Complexities highlighted at Future Farm Open day | Beef + Lamb New Zealand
Future Farm

Complexities highlighted at Future Farm Open day

B+LNZ’s Future Farm is aimed at demonstrating, to farmers and others, how new technologies and systems impact performance, while maintaining the highest production standards within a leading environmental footprint.
Monday, 18 November 2019

With the aim of helping farmers navigate an increasingly complex operating environment, Beef + Lamb New Zealand’s inaugural Future Farm opened its gates recently for a second public open day.

Lanercost, a 1310ha hill country sheep and beef farm in North Canterbury, is in its second year of operation as B+LNZ’s Future Farm. While the focus has been on getting infrastructure, staff and livestock in place, lessons learnt by the management team through the lease agreement process and pasture renewal programme were shared at the open day (these can also be found on the website).

Because of the complexity of the lease agreement between the land owner Julia Whelan and lessees Simon Lee, Carl Forrester and B+LNZ, the set-up costs were more than expected and this impacted on the business’s bottom line.  This was alongside expenditure on a new tractor and repairs and maintenance.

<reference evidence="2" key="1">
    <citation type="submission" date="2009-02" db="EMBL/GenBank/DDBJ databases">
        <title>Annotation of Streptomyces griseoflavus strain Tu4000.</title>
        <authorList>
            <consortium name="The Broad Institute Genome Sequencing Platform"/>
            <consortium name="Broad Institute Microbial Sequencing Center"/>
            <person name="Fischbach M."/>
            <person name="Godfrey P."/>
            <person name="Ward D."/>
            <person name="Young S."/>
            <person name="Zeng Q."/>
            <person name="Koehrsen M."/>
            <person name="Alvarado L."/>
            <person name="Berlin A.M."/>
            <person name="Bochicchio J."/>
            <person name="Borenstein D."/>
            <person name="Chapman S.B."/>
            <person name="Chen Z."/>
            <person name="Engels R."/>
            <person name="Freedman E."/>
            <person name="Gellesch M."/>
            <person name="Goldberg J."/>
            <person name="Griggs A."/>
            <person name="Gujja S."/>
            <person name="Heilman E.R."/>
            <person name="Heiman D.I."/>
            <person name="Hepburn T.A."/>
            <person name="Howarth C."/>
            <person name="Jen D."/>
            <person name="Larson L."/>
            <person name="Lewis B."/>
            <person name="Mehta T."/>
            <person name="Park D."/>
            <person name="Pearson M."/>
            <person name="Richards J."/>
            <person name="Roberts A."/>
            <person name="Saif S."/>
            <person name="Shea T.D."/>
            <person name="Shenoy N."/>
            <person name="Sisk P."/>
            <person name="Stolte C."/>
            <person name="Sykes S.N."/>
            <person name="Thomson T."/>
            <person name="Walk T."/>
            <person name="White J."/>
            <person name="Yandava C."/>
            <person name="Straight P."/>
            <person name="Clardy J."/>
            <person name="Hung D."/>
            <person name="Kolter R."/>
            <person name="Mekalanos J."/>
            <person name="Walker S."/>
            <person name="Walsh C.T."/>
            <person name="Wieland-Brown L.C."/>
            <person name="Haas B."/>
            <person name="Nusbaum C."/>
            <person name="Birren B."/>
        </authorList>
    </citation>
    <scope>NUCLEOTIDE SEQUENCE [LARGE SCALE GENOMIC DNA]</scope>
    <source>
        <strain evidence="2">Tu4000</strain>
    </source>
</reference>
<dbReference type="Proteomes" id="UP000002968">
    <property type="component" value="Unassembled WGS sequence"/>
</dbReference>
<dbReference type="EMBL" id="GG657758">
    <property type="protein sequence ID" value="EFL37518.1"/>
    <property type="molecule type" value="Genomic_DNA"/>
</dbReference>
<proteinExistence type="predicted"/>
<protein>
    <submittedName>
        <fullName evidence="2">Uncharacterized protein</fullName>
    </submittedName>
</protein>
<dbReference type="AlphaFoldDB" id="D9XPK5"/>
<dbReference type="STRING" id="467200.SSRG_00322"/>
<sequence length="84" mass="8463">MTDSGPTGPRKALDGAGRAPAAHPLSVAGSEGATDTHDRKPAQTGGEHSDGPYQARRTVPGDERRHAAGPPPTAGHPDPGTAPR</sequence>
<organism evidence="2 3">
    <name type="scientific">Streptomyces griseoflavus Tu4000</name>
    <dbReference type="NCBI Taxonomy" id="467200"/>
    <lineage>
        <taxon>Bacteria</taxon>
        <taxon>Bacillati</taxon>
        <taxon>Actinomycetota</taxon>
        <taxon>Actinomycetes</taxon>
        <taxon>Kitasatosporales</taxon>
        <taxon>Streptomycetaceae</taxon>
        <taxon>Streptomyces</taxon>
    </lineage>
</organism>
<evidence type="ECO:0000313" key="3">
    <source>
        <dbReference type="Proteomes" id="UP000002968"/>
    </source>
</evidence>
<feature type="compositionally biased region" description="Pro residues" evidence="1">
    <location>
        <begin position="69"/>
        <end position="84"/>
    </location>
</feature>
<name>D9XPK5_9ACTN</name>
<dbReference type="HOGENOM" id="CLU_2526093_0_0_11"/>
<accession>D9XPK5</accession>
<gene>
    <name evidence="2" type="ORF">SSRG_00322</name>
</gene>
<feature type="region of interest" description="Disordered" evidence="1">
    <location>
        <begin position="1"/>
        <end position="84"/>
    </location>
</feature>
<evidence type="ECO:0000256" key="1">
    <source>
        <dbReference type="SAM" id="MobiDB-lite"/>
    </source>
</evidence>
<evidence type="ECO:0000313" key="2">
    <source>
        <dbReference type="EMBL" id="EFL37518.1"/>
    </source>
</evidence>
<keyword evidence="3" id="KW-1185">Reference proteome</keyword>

Rod Hanson, an accountant who is part of the Future Farm Advisory Panel, told attendees that lease agreements and equity partnerships were likely to become more common and people should never underestimate the time involved in carrying out due diligence.

Going into an equity partnership with an industry body certainly added another level of complexity.

Carl Forrester admitted pulling together everyone’s interests was a challenge and Simon Lee says it was important to be clear about what each party wants out of the partnership.

“Communication is critical.” 

The process highlighted the importance of determining what everyone involved is trying to achieve, (particularly the landowner), before money is spent on professionals.

Speaking at the open day B+LNZ CEO Sam McIvor, said as a partner, B+LNZ was probably more pedantic and conservative when it came to the lease agreement, but this attention to detail was necessary to protect the interests of B+LNZ’s levy payers.

“We didn’t make it easy.”

The lease is a 15-year lease – made up of three five-year terms.

Each of the Future Farm business partners put $630,000 into the kitty and made an agreement not to borrow any money- a decision that was challenged throughout the day by farmers at the open day, particularly with very low interest rates and high product prices.

These high product prices have also inflated the price of capital stock and while the partners spent $97,000 buying hoggets, they haven’t been able to stretch to buying any more ewes. They are now focused on breeding and retaining as many replacements as possible- and this includes lambs from the hoggets.

The farm is now carrying 2832 mixed-age ewes and ultimately the management team would like to be running 4000 ewes.

In five years, the farm aims to be in the top 20% in Earnings for Interest, Tax and Rate /Total Farm Capital by land class.

To help them achieve this they have employed farm consultant Jansen Travis to see where they could generate the best return within their capital constraints. The farm also wants to maintain a beef cow herd which was also viewed as a constraint. They are now running 220 mixed-age cows for pasture control as well as being productive units.